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Corn Pones

Originally uploaded by ted_major

Say what you will about whether corn bread should be sweet or savory, but the apotheosis of cornbread is the corn pone. To make a proper corn pone, though, you’ve got to have the right corn meal. That coarse stuff from the grocery won’t do. You need fine (or better yet, extra-fine) stone ground cornmeal. When we lived in Georgia, we could get Alabama King brand corn meal (made in Tennessee), but now that we’re in Alabama, it’s not available. Go figure. The best corn meal for pones, though, is from J.T. Pollard Milling Co., 3431 N. Highway 123, Hartford, AL 36344, 334-588-3391. They do mail order, but you’ll have to buy a case (and pay more for shipping than for the corn meal!)

To make corn pones, preheat the oven to 425F, Then put 2 cast iron skillets in the oven to preheat while you mix the dough.

Combine 2 cups of corn meal and 2 tsp of salt, then mix in just enough water to make a loose dough (stiffer than pancake batter, looser than bread dough). Take the skillets out of the oven one at a time and add some oil or shortening to the bottom. Then, with wet hands, make small balls of dough and flatten into pones, filling the skillet with about half the dough. Repeat with the other skillet. After about 20 minutes, put a pat of butter on each pone and then cook until golden-brown, about 20 more minutes. Remove from the oven and eat while hot.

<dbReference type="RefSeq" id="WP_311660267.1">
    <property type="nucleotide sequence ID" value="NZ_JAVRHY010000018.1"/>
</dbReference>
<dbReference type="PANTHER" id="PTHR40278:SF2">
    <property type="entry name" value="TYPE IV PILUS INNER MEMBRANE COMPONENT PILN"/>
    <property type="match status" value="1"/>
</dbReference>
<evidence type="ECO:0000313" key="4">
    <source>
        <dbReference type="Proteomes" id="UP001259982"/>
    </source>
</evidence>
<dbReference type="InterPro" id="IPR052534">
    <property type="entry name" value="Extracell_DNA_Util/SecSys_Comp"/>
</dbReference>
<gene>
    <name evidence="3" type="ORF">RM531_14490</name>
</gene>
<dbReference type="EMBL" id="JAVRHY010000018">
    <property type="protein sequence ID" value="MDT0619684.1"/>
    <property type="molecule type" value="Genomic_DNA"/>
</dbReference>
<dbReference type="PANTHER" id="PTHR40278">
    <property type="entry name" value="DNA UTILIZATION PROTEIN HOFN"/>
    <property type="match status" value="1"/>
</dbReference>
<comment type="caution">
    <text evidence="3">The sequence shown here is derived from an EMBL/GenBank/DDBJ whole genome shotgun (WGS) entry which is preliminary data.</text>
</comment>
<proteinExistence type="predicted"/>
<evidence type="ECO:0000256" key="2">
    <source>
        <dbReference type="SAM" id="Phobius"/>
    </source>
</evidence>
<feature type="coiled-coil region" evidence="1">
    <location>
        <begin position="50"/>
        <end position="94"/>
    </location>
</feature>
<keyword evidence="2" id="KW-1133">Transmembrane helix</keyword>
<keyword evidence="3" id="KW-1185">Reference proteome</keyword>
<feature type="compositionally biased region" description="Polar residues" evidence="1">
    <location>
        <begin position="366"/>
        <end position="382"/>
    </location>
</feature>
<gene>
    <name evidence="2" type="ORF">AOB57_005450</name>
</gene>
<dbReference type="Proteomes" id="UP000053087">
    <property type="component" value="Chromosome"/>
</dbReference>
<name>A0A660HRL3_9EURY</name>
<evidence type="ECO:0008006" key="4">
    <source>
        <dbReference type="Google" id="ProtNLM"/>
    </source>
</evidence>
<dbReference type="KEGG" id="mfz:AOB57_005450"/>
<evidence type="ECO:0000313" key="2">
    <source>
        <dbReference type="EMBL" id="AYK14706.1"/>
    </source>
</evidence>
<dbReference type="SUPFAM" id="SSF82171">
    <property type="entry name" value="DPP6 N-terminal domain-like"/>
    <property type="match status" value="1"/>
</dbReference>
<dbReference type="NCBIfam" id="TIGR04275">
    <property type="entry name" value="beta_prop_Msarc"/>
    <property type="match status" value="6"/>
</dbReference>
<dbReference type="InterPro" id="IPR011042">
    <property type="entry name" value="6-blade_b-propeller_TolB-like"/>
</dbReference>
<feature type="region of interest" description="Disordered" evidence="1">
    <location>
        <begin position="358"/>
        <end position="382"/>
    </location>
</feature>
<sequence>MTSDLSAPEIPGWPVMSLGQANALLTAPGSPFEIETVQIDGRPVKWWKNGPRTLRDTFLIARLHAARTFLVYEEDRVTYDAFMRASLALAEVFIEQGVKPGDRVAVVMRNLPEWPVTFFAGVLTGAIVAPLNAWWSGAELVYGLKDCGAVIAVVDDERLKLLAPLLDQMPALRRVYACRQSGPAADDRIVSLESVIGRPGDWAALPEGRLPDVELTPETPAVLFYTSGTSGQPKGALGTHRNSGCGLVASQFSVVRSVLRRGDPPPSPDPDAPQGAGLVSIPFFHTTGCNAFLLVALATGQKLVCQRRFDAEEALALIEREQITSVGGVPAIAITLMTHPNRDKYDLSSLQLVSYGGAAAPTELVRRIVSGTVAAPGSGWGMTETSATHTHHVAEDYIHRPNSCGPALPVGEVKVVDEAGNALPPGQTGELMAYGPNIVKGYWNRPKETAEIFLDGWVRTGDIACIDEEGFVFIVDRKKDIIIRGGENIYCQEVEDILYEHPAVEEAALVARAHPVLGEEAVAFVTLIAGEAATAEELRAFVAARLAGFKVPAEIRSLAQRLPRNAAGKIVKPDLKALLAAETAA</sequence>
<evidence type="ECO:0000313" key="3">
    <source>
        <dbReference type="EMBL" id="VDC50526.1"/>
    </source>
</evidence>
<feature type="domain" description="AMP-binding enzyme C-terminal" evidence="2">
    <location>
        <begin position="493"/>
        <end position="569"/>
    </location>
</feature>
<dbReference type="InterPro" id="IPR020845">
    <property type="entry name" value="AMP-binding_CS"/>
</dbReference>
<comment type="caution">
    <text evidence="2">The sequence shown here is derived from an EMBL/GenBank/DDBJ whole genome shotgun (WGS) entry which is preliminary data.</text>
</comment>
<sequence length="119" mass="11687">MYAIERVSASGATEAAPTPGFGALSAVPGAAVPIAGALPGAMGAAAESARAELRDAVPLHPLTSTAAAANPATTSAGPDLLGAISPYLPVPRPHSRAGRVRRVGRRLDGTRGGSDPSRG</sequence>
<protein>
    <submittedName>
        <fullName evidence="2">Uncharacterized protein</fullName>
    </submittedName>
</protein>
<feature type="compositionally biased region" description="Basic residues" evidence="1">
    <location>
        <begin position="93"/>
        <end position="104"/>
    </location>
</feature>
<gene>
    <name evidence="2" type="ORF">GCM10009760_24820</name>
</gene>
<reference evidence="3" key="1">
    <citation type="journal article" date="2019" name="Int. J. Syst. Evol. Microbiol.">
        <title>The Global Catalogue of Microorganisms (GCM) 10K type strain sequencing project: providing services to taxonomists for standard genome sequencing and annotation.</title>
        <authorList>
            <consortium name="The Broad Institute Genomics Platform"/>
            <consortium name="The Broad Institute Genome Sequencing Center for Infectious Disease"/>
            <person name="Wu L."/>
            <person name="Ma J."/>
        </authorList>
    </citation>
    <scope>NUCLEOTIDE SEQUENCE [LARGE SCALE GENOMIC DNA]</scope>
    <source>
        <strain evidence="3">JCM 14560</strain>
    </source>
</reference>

Corn pones are sublime when fresh–hot, crispy, and buttery on the outside, creamy and smooth on the inside, and salty throughout. The next day, they’re rubbish. The outside becomes rubbery, and the inside dries out. Eat ’em while they’re hot!

 

UPDATE! Though fine, stone-ground cornmeal appears to be utterly unavailable in the grocery stores here in Tuscaloosa (Publix has an especially bad cornmeal selection), <a href=”http://en.wikipedia.org/wiki/Masa”>Masa</a&gt; is available. It’s a fine ground cornmeal used for making tortillas, and may even be better than traditional fine cornmeal because it has <a href=”http://en.wikipedia.org/wiki/Nixtamalization”>been treated with lime, making the niacin more available</a>. The pones also seem creamier inside, but I haven’t done a side-by-side comparison yet.

Claire’s weekly treat for Christopher’s preschool class:

  • 1 1/2 cups flour
  • 1 tsp. baking powder
  • 1 tsp. baking soda
  • 1/2 tsp. salt
  • 3 large bananas, mashed
  • 3/4 cup sugar
  • 1 egg
  • 1/3 cup butter or applesauce
  • 1 tsp. vanilla or 1/2 tsp. cinnamon

Preheat oven to 350F.

Sift flour, baking powder, baking soda, and salt.

Combine bananas, sugar, egg, apple sauce (or butter), and vanilla (or cinnamon). Fold in flour. Mix until smooth, and scoop into mini muffin tins.

Bake 12-13 minutes.


Oatmeal chocolate chip cookies

Originally uploaded by ted_major

1/4 cup plus 2 tablespoons canola oil
1/2 cup firmly packed brown sugar
1 egg
1 teaspoon vanilla
3/4 cup white whole wheat flour
1/2 teaspoon baking soda
1 1/2 cups oats
1/2 cup chocolate chips

Whisk together oil and sugar, then beat in egg and vanilla. Mix in flour, then oats and chocolate chips. Bake at 350F for 10-12 minutes.


Garlic Shrimp

Originally uploaded by ted_major

  • 1 lb shrimp (we used 10-15 ct), peeled and deveined
  • 4 large cloves garlic, minced (or more to taste . . .)
  • 1 tsp smoked paprika
  • 1 tsp crushed red pepper
  • 3 oz cognac
  • 1/4 cup EVOO
  • 3 tsp chopped fresh parsley
  • juice of 1 lemon

In a large skillet, heat olive oil over medium heat. Add garlic and red pepper and saute until the garlic turns golden. Raise the heat to high and add the shrimp, lemon juice, cognac, and paprika. Saute until the shrimp are pink. Remove from heat and sprinkle with parsley. Serve with fresh bread/